Ford is on a roll, and Americans are spending more money on cars, iPhones, and food. On the rest of the stuff American has to offer, not so much.

Manufacturing Phase Of The Boom 

Okay, folks, pay attention. Another reader has sent a link to a story that I never should have missed. I've been slacking off. I was getting a bit bored with the whole energy story. I started the blog to educate myself about the Bakken and thought there was something to be gained by sharing it with the general public. Regular readers have become better educated about the Bakken than I have because a) they have better memories; b) aren't sidetracked by ridiculous articles on global warming or ObamaCare; and, c) gave up on Obama years ago. I'm a very, very slow learner, very gullible, and too optimistic.

Be that as it may, the aforementioned reader / link / story is from The Wall Street Journal: the shale oil boom shifts into higher gear. I skimmed the article, but need to go back and read the whole thing. From what little I read, it appears that we've talked about all of this numerous times in the past couple of years. I guess that's why I get bored. It's yada, yada, yada, Bakken, yada, yada, yada, Bakken.

What really got me excited about this article was the 250 comments (and counting). That's the most comments I have ever seen for any article in the WSJ on a subject like this. I may not be able to go through all the comments, but the comments, as is often the case, may be more interesting, and more valuable, than the article itself.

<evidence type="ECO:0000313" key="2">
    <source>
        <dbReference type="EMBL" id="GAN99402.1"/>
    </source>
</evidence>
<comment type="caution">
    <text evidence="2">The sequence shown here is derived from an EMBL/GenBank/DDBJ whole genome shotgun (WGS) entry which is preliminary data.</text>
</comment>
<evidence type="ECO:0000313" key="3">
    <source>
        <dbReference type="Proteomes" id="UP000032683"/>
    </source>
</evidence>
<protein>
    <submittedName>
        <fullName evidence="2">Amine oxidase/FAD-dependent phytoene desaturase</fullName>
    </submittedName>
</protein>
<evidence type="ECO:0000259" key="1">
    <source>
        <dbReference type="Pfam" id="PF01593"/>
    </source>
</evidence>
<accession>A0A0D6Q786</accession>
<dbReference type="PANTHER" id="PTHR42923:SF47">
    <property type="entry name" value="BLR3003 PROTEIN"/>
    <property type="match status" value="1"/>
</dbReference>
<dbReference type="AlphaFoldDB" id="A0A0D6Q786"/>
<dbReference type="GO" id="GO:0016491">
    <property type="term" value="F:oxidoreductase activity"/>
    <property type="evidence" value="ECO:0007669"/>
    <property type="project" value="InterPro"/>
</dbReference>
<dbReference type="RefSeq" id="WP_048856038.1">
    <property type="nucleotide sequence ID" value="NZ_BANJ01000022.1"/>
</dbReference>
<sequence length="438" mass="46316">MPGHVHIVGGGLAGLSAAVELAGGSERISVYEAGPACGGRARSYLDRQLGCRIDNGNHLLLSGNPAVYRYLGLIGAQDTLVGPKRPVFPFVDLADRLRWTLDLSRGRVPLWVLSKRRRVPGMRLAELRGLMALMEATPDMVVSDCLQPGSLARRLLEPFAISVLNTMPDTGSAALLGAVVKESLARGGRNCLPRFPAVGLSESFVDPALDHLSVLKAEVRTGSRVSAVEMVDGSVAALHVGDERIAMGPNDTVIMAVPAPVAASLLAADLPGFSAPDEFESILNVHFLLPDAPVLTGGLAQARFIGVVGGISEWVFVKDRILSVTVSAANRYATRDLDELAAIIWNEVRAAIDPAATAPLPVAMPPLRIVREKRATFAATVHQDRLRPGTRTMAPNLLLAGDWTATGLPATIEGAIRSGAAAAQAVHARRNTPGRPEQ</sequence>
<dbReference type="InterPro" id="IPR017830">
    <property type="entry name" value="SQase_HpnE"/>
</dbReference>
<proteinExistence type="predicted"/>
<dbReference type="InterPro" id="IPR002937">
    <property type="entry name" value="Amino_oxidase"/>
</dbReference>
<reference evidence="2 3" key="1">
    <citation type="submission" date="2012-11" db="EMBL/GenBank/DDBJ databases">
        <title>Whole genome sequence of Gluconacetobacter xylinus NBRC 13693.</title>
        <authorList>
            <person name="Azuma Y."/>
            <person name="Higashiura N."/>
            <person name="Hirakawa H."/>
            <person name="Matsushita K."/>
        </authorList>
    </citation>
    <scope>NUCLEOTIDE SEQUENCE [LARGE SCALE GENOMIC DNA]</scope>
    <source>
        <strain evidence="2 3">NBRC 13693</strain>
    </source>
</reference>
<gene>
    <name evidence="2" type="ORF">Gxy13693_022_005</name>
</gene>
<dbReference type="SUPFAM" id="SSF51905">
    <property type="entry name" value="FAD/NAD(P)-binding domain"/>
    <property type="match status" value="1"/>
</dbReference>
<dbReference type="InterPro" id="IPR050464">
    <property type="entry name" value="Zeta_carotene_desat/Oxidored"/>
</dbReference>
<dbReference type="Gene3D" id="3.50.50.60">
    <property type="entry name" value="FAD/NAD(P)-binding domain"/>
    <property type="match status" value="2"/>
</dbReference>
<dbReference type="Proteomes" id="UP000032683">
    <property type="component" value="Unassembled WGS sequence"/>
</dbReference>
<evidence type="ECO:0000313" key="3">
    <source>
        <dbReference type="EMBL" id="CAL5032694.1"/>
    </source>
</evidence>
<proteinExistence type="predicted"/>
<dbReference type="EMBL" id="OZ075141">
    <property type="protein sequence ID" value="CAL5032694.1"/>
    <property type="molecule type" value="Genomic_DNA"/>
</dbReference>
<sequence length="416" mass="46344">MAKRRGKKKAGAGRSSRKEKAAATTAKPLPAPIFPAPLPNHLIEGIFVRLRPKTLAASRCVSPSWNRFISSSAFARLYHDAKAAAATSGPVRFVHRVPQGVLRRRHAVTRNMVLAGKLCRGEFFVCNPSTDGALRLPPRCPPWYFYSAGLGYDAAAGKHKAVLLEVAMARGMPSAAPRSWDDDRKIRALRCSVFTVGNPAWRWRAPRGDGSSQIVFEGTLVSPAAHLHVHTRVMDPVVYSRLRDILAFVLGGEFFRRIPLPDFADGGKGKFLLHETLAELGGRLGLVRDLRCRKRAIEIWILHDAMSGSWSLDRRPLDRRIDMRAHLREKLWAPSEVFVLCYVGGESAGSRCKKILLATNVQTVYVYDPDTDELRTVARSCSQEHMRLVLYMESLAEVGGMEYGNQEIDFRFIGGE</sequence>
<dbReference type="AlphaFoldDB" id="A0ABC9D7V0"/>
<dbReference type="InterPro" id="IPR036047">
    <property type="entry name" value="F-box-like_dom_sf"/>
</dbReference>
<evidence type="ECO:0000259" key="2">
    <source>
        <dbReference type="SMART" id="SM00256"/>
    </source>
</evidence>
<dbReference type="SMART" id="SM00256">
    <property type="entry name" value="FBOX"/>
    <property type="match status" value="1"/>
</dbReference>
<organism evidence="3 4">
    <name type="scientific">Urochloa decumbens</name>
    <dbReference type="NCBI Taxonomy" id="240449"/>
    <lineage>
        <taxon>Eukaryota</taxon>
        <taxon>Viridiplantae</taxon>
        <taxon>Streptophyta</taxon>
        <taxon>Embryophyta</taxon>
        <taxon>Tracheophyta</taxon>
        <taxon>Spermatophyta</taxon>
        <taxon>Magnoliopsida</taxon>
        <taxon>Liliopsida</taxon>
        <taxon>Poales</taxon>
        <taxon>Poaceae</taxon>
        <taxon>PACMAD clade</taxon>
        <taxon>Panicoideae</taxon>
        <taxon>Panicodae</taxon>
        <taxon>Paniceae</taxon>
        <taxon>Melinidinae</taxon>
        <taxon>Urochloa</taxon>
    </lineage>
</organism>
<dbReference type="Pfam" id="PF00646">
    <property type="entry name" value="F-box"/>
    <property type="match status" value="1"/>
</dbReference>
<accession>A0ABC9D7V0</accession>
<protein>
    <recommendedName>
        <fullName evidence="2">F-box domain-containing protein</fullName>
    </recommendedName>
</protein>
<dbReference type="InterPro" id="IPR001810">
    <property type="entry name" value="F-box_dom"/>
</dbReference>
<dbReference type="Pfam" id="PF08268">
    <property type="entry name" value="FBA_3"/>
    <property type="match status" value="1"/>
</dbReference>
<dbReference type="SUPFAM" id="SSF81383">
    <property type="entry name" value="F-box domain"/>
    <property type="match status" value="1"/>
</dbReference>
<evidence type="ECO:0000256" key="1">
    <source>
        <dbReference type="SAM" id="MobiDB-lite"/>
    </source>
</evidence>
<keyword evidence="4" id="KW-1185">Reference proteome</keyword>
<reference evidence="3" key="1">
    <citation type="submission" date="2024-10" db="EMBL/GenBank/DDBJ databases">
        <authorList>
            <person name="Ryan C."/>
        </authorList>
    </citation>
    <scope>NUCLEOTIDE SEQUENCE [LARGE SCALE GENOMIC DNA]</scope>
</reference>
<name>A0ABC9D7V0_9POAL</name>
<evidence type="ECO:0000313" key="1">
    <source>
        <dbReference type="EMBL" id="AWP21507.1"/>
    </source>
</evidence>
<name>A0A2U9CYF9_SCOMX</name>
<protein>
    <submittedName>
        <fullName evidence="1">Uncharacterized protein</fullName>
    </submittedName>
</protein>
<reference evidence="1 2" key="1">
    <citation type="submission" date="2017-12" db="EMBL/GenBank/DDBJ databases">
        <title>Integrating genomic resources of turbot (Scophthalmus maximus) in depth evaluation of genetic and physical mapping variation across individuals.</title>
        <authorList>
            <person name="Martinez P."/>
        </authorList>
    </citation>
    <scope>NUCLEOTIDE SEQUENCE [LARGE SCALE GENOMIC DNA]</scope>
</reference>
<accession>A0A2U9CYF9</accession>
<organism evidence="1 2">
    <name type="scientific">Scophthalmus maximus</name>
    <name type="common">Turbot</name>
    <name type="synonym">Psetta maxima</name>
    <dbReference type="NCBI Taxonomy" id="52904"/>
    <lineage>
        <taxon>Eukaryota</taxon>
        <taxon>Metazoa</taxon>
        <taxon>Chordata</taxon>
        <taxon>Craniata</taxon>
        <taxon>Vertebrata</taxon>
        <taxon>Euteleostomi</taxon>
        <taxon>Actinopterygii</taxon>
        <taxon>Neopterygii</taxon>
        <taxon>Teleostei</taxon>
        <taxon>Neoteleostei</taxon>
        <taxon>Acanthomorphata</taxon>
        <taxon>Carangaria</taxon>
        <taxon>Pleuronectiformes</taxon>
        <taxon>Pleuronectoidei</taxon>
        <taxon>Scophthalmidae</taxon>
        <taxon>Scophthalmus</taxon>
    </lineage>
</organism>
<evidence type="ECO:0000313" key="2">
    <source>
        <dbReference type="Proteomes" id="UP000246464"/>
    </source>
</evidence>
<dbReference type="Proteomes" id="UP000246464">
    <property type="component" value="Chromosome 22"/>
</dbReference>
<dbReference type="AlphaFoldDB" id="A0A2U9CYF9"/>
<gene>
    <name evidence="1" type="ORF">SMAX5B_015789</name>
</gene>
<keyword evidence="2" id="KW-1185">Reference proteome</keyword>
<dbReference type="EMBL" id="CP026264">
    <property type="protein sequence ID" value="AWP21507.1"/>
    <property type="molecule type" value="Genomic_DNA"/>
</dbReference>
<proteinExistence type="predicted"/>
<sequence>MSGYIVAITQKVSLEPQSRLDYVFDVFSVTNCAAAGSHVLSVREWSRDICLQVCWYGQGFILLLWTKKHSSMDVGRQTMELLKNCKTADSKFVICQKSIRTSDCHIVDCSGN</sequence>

This is the type of comment that really gets me excited. It reminds me of something about the Bakken that I used to know and then forgot. I started the blog to educate myself about the Bakken. I feel more educated just from this one comment:
Great article, but I'm always surprised that the 3rd big innovation is never mentioned in these stories. Mitchell Energy fracked a lot of horizontal wells in the 90's and couldn't make a profit until they started using microseismic mapping. The same methods that map the San Anreas fault can map hydraulic fractures, but the microearthquakes are a million times smaller than damaging level (magnitude -1 to -3). Profit margins are so small that if the fractured zones overlap, frac fluid is wasted and if they have gaps, oil or gas is left behind. Only when the zones fit like a jigsaw puzzle is there a profit.
The next step is efficiently refracking old existing wells. So there is still room for lower break even prices.
Not only refracking old wells, but drilling first-time laterals in other formations following natural frack lines

I used to say the Bakken never ceases to amaze me. I need to adjust my horizon a bit: the Williston Basin never ceases to amaze me.

Quiet Title Action

Okay, folks, pay attention again. This is another important story, the link sent to  me by another reader. I hope I understand the legal argument and outcome correctly.

I've always maintained there are three Bakkens:
  • the geographical/geological Bakken where oil happens to be located and recoverable
  • the political/commercial Bakken where government jurisdictions, the oil industry, and ordinary private citizens are working together for the best possible outcome with no evidence of corruption/influence peddling by the regulators or governmental agencies
  • the Bakken as a laboratory where operators are using out-of-the-box thinking, trying new things, to get better production at lower cost. 
This article, in The Bismarck Tribune, is an example of the "second" Bakken. The Bismarck Tribune is reporting: